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The rise and fall of Babylon throughout its ancient times

One of the most powerful cities in the ancient world used to be on the bank of the Euphrates river. Why did it become so well-known, and what do we truly understand about its hanging gardens? Let’s reveal in a few words what Babylon was like…

Fall of Babylon
Digital painting of the ancient Babylonia, an epic landscape illustration. © breakermaximus/Shutterstock

Where’s Babylon?

The Etemenanki (Sumerian for: “temple of the foundation of heaven and earth”) was a massive ziggurat dedicated to Marduk in ancient Babylon. © World History Encyclopedia

Babylon was the capital of Babylonia, in the southern part of Mesopotamia. It is one of the most well-known cities of any ancient civilization. Approximately 60 miles south of Baghdad, Iraq, is where that is now.

How and when did Babylon become the center of such a massive empire?

Detail of a lion found along the processional way from Ishtar Gate into the city of Babylon. The Ishtar Gate was constructed around 575 BC by King Nebuchadnezzar II of Babylon, made of fired bricks and decorated with animals made in glazed bricks. © World History Encyclopedia

Little is known about Babylon’s early history, but old records show that it may have been some administrative center around 4,000 years ago. Then, in 1894 BC, a chief from an area near what is now Syria named Samuabum took over the city and turned it into a small kingdom. When Hammurabi became the city’s sixth king in 1792 BC, things changed a lot for the city.

Who was Hammurabi? What did he do?

Hammurabi. © Wikimedia Commons

During his time in power, from 1792 to 50 BC, Hammurabi grew the city-state along the Euphrates River and took over many old cities, like Ur, Uruk, Isin, and Larsa. Hammurabi, the god-like leader of a powerful empire, gave his people new rules: the Code of Hammurabi, written around 1754 BC, has 282 laws.

The code is carved on a four-ton basalt that is now on display at the Louvre Museum in Paris. If someone broke these laws, they could be punished by having their tongue, hands, breasts, eye, or ear cut off. But the Code of Hammurabi is also one of the earliest forms of the idea that a person is innocent until proven guilty.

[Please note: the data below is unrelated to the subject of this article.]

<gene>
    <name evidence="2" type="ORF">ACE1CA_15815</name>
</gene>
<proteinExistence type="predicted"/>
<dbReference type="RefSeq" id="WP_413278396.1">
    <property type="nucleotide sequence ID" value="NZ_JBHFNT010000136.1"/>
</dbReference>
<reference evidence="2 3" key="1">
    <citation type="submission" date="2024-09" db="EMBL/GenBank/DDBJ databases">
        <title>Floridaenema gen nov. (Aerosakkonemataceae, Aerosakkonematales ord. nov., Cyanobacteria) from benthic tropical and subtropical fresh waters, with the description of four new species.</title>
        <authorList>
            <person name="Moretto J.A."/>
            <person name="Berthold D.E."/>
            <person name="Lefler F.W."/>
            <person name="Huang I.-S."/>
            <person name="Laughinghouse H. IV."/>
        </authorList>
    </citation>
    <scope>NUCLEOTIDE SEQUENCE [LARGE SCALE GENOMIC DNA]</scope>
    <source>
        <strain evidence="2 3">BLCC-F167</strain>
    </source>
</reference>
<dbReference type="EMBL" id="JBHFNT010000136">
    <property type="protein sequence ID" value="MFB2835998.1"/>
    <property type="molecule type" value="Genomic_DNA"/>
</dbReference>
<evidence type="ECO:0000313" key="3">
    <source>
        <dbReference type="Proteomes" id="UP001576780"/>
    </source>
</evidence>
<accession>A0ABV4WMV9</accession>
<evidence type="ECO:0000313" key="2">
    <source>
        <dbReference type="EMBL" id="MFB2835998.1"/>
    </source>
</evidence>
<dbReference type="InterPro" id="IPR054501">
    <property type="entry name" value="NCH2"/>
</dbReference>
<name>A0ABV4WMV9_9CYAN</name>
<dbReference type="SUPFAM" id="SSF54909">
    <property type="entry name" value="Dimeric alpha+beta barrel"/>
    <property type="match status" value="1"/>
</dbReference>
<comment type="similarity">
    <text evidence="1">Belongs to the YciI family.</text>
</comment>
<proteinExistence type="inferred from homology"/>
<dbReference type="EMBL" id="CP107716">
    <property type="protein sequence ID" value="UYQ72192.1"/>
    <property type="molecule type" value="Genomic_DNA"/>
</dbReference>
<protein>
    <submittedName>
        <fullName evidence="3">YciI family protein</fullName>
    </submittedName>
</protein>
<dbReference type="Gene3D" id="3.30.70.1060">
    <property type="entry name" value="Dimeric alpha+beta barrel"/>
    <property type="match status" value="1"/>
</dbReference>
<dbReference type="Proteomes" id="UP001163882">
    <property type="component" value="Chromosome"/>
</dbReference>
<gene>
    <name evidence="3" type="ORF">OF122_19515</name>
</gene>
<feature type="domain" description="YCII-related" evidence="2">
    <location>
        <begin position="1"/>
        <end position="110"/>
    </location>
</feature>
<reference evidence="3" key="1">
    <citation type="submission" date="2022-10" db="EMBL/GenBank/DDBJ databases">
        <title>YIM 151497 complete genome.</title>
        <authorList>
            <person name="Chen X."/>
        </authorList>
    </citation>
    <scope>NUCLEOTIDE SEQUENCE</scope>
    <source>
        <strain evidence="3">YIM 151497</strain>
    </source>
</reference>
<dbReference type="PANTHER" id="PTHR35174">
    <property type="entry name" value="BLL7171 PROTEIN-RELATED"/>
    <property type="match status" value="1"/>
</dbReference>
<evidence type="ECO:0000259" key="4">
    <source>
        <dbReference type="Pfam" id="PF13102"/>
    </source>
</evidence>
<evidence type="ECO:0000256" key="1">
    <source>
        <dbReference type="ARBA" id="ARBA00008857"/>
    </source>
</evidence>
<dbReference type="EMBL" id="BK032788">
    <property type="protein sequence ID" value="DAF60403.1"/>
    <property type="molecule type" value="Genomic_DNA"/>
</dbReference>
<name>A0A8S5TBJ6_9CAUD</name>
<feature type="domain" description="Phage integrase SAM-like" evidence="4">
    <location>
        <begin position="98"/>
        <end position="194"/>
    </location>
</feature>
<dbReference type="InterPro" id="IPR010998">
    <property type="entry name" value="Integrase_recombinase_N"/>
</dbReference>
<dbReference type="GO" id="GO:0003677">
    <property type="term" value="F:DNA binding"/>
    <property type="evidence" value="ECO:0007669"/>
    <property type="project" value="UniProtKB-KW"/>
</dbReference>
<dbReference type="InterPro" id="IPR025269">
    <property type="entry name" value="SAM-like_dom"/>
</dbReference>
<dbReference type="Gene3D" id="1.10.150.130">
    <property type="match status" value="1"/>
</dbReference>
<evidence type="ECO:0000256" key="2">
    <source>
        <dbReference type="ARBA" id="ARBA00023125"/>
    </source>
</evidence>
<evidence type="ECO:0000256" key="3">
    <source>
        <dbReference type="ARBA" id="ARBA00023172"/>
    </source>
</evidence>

In Babylonian society, there were three types of people: those who owned property, those who were free, and enslaved people. For instance, if a doctor killed a wealthy patient, he would’ve had his hands cut off as punishment, but if the person he killed were enslaved, he would only have to pay the money back.

What happened following Hammurabi’s reign?

A Babylonian obelisk found in 1911 bearing an inscription depicting a Babylonian King and the ziggurat of Etemenanki. © Wikimedia Commons

After he died, the empire fell apart, making Babylonia easy to take over by the Hittite Mursili I in 1595 BC. After him, a series of Kassite Kings who came from the Zagros Mountains northeast of Babylonia and ruled peacefully for about 500 years took over. During this moment, the Babylonian language spread throughout the Middle East, and the empire’s power became more stable.

When did Babylonia’s economy start to grow?

The city of Babylon. © Wikimedia Commons

From 1200 BC to 600 BC, Assyria and Elam fought many wars that caused much trouble for the Babylonian Empire. But in 605 BC, Nebuchadnezzar II became king. Through several military victories, Nebuchadnezzar built an even bigger empire that stretched from the Persian Gulf to the borders of Egypt. Inside the city of Babylon, he started a big building and rebuilding project. He built huge shrines, three big palaces, and the Ishtar Gate, the main entrance to the city’s inner wall.

What happened to the Tower of Babel?

The Tower of Babel is a famous story in the Book of Genesis, but not much else is known about it. The tower itself was said to be the tallest man-made structure at that time, built by the people of Babylon after they were released from their captivity. © Wikimedia Commons

The Tower of Babel is mentioned in the first book of the Bible, the Book of Genesis. It is often thought of as a mythical building. Still, it has also been linked to real Babylonian buildings, such as the Etemenanki, a pyramid-like ziggurat built around 610 BC and dedicated to the god Marduk. The building was more than 90 meters tall but torn down after Alexander the Great took Babylon.

What were the Hanging Gardens of Babylon?

This hand-coloured engraving by the 16th-century Dutch artist Martin Heemskerck depicts the fabled Hanging Gardens of Babylon, one of the Seven Wonders of the World. © Wikimedia Commons

The Hanging Gardens were one of the Ancient World’s Seven Wonders. World. It is said that Nebuchadnezzar built them for his homesick wife, Amyitis, who missed the lush greenery of her home country. The exact location of the gardens has never been found, and they are thought to have been a series of tiered gardens with trees, bushes, and vines. The search for them is still ongoing, but many people don’t believe the gardens exist.

In the end, what happened to the ancient city?

The fall of the Babylon. Sorcerer in hood standing in front of an ancient destructed Babylon tower with flood, fire hurricane illustration. © Image Credit: Brekermaximus/DreamsTime

In 539 BC, the Persians took over the city, but it continued to grow as a center for art and education. Even after Alexander the Great defeated the Persian Empire in 331 BC, he told Babylon to stay the same. After Alexander’s death, however, the empire was fought over so much that the people of Babylon had to leave, and the city slowly fell apart. Saddam Hussein, the leader of Iraq at the time, rebuilt Babylon a lot in the 1980s, so not much of the old city is still there.